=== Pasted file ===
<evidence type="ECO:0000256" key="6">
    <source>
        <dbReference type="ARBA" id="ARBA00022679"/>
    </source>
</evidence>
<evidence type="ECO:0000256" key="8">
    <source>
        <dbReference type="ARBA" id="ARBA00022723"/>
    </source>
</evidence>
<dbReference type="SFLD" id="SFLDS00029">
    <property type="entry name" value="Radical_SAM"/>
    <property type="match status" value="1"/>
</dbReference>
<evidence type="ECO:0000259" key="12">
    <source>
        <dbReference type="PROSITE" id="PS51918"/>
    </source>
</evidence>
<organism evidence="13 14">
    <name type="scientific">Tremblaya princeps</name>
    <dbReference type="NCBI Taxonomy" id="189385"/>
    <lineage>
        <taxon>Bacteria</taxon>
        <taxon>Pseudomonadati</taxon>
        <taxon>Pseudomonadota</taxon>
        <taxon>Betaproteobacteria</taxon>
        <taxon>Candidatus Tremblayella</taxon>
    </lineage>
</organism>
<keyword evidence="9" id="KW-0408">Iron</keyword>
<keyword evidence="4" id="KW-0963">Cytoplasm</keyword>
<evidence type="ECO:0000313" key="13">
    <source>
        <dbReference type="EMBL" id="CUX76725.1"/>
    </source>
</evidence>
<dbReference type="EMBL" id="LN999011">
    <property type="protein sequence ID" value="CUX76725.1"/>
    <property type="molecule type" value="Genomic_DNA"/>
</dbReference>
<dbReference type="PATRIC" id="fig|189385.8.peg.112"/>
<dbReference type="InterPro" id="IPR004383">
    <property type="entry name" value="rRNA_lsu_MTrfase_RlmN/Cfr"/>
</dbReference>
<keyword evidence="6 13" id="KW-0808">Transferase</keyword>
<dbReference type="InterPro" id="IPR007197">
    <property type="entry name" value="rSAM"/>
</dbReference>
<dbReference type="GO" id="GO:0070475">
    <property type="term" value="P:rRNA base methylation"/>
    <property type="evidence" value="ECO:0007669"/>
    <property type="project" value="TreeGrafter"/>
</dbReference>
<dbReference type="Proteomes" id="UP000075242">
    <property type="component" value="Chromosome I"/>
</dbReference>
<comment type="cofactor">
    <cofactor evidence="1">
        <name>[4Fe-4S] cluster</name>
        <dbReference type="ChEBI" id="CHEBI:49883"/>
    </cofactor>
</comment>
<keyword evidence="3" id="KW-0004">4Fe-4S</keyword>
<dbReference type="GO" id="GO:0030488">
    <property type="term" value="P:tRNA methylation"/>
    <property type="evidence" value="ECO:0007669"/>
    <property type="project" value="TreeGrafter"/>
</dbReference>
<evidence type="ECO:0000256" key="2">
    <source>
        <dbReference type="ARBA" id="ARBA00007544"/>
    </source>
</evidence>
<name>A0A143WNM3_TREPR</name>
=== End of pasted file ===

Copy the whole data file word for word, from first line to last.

<evidence type="ECO:0000256" key="6">
    <source>
        <dbReference type="ARBA" id="ARBA00022679"/>
    </source>
</evidence>
<evidence type="ECO:0000256" key="8">
    <source>
        <dbReference type="ARBA" id="ARBA00022723"/>
    </source>
</evidence>
<dbReference type="SFLD" id="SFLDS00029">
    <property type="entry name" value="Radical_SAM"/>
    <property type="match status" value="1"/>
</dbReference>
<evidence type="ECO:0000259" key="12">
    <source>
        <dbReference type="PROSITE" id="PS51918"/>
    </source>
</evidence>
<organism evidence="13 14">
    <name type="scientific">Tremblaya princeps</name>
    <dbReference type="NCBI Taxonomy" id="189385"/>
    <lineage>
        <taxon>Bacteria</taxon>
        <taxon>Pseudomonadati</taxon>
        <taxon>Pseudomonadota</taxon>
        <taxon>Betaproteobacteria</taxon>
        <taxon>Candidatus Tremblayella</taxon>
    </lineage>
</organism>
<keyword evidence="9" id="KW-0408">Iron</keyword>
<keyword evidence="4" id="KW-0963">Cytoplasm</keyword>
<evidence type="ECO:0000313" key="13">
    <source>
        <dbReference type="EMBL" id="CUX76725.1"/>
    </source>
</evidence>
<dbReference type="EMBL" id="LN999011">
    <property type="protein sequence ID" value="CUX76725.1"/>
    <property type="molecule type" value="Genomic_DNA"/>
</dbReference>
<dbReference type="PATRIC" id="fig|189385.8.peg.112"/>
<dbReference type="InterPro" id="IPR004383">
    <property type="entry name" value="rRNA_lsu_MTrfase_RlmN/Cfr"/>
</dbReference>
<keyword evidence="6 13" id="KW-0808">Transferase</keyword>
<dbReference type="InterPro" id="IPR007197">
    <property type="entry name" value="rSAM"/>
</dbReference>
<dbReference type="GO" id="GO:0070475">
    <property type="term" value="P:rRNA base methylation"/>
    <property type="evidence" value="ECO:0007669"/>
    <property type="project" value="TreeGrafter"/>
</dbReference>
<dbReference type="Proteomes" id="UP000075242">
    <property type="component" value="Chromosome I"/>
</dbReference>
<comment type="cofactor">
    <cofactor evidence="1">
        <name>[4Fe-4S] cluster</name>
        <dbReference type="ChEBI" id="CHEBI:49883"/>
    </cofactor>
</comment>
<keyword evidence="3" id="KW-0004">4Fe-4S</keyword>
<dbReference type="GO" id="GO:0030488">
    <property type="term" value="P:tRNA methylation"/>
    <property type="evidence" value="ECO:0007669"/>
    <property type="project" value="TreeGrafter"/>
</dbReference>
<evidence type="ECO:0000256" key="2">
    <source>
        <dbReference type="ARBA" id="ARBA00007544"/>
    </source>
</evidence>
<name>A0A143WNM3_TREPR</name>